As a recruitment agency we ask: Is working past state pension age a choice or necessity?

Posted on Thursday, June 22, 2017 by Venn GroupNo comments

As a Recruitment Consultant, I regularly meet with and speak to a number of candidates every day on how we can assist them with their job search.

Increasingly, I find myself speaking with people who are looking for work past their state retirement age and made me wonder why one would want to work longer than they have to…..?

Some people are seeking employment after retirement as they don’t yet feel ready to stop working and are seeking full-time or part-time work to occupy themselves.

More often than not though, the case is that people need that job to get by.

This comes as no surprise really as there are regular reports each year on the numbers of people working past retirement age soaring. Age UK found in 2016 that 1 in 7 pensioners (1.6 million or 14% of pensioners in the UK) live in poverty, which is defined as having incomes of less than 60% of median income after housing costs.

The Independent recently reported on a study conducted by pensions provider Aegon which found that more than a third of retirees are seriously concerned they will run out of money.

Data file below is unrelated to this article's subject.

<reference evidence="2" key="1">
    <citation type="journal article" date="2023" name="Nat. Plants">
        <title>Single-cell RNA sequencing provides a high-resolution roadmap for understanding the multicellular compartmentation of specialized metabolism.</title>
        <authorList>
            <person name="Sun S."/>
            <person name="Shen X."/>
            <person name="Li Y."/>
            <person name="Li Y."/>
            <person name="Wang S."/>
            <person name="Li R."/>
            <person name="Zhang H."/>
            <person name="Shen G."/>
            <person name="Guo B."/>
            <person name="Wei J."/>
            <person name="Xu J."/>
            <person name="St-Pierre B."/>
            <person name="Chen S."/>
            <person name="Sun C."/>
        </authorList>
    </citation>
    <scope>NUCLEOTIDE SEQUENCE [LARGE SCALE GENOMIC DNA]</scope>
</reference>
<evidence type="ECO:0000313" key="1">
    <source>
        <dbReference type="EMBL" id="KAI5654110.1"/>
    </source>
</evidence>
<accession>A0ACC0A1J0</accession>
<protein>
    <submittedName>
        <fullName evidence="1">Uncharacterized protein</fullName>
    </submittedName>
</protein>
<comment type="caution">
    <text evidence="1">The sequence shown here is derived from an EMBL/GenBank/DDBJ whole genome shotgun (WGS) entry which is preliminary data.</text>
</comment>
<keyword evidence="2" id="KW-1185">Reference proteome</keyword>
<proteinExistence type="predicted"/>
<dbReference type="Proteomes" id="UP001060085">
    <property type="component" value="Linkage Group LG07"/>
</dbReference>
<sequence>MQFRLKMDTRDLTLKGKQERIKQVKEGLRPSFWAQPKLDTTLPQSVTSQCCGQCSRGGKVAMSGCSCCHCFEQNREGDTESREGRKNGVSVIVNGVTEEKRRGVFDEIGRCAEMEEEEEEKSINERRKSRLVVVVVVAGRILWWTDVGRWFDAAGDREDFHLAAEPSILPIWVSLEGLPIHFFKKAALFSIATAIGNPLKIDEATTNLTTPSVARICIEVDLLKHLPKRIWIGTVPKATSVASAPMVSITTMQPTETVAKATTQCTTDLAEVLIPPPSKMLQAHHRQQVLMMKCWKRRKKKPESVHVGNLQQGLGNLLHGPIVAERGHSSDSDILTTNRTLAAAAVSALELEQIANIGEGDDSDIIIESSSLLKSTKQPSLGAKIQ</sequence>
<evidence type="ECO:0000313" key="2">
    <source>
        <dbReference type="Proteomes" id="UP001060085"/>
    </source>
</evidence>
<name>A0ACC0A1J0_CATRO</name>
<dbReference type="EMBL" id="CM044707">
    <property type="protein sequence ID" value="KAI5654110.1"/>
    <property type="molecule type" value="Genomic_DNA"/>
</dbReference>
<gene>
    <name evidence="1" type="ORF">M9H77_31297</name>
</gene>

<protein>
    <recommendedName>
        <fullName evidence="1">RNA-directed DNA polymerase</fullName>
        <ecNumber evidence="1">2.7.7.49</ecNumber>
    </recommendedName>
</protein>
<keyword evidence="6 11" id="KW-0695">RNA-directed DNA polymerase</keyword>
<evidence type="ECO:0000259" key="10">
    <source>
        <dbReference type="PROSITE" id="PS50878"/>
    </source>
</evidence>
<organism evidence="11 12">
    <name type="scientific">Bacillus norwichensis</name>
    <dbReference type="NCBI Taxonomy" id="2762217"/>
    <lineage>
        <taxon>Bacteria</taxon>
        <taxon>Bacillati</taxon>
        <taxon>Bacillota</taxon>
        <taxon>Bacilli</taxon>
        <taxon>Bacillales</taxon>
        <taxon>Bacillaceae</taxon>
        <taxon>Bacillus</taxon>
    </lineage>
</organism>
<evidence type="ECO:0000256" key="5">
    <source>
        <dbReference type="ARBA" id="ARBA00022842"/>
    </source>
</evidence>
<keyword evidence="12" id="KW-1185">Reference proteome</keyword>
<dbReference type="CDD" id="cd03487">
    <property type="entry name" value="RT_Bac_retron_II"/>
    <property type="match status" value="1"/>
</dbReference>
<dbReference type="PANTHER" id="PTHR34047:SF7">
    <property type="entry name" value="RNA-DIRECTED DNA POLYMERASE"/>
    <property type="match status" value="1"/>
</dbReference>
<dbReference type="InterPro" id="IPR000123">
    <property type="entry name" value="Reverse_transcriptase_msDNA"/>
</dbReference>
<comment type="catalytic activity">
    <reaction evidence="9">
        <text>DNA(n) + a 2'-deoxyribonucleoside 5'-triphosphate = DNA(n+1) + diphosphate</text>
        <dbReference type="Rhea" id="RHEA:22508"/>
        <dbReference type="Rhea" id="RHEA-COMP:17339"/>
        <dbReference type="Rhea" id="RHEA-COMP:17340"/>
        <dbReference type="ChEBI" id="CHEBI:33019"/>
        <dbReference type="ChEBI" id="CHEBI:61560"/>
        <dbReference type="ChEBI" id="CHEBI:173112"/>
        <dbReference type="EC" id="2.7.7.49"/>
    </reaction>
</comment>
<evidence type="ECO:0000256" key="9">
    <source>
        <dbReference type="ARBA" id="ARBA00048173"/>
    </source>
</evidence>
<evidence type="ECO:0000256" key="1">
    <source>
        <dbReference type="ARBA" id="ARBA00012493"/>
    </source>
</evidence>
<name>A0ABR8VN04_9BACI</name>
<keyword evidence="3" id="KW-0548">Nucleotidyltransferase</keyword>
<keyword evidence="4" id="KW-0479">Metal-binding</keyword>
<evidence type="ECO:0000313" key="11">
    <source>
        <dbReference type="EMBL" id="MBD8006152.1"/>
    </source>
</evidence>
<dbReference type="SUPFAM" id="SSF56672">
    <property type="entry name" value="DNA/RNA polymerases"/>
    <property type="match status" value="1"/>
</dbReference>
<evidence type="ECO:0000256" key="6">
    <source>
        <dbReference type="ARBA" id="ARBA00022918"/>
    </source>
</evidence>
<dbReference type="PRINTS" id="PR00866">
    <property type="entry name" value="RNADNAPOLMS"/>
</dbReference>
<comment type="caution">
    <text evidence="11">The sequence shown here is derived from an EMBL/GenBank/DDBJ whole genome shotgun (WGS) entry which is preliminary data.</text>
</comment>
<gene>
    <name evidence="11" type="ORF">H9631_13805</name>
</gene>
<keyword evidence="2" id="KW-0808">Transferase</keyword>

As someone who has only recently finished studying and entering full-time employment, the retirement issue should feel like a lifetime away for me. However, like many people, I dream of the day that I have no obligations to go to work and can sleep in every morning.

But this is an issue that is affecting millennials at the very beginning of their careers as Consultancy recently revealed the shocking statistic that we would need to save £1m to have a comfortable retirement.

Steven Cameron, Pensions Director for Aegon, said: “Those of working age today are waking up to the likelihood they’ll not retire at as early an age as their parents, and are no longer picturing state pension age as the defining ‘retirement moment’ at which they automatically leave the workforce.”

“For some, the decision to work on past ‘traditional’ retirement age will be a lifestyle choice, but for others an inadequate pension pot may make it a necessity.”

The subject of working beyond state pension age seems to leave us with more questions than answers and the debate is set to continue for years to come. With the government’s pot for state pensions shrinking and the cost of living on the rise, the question is: Who is going to pay to fill that void and at what age will I finally get my endless lie-ins?

Jas Shergill


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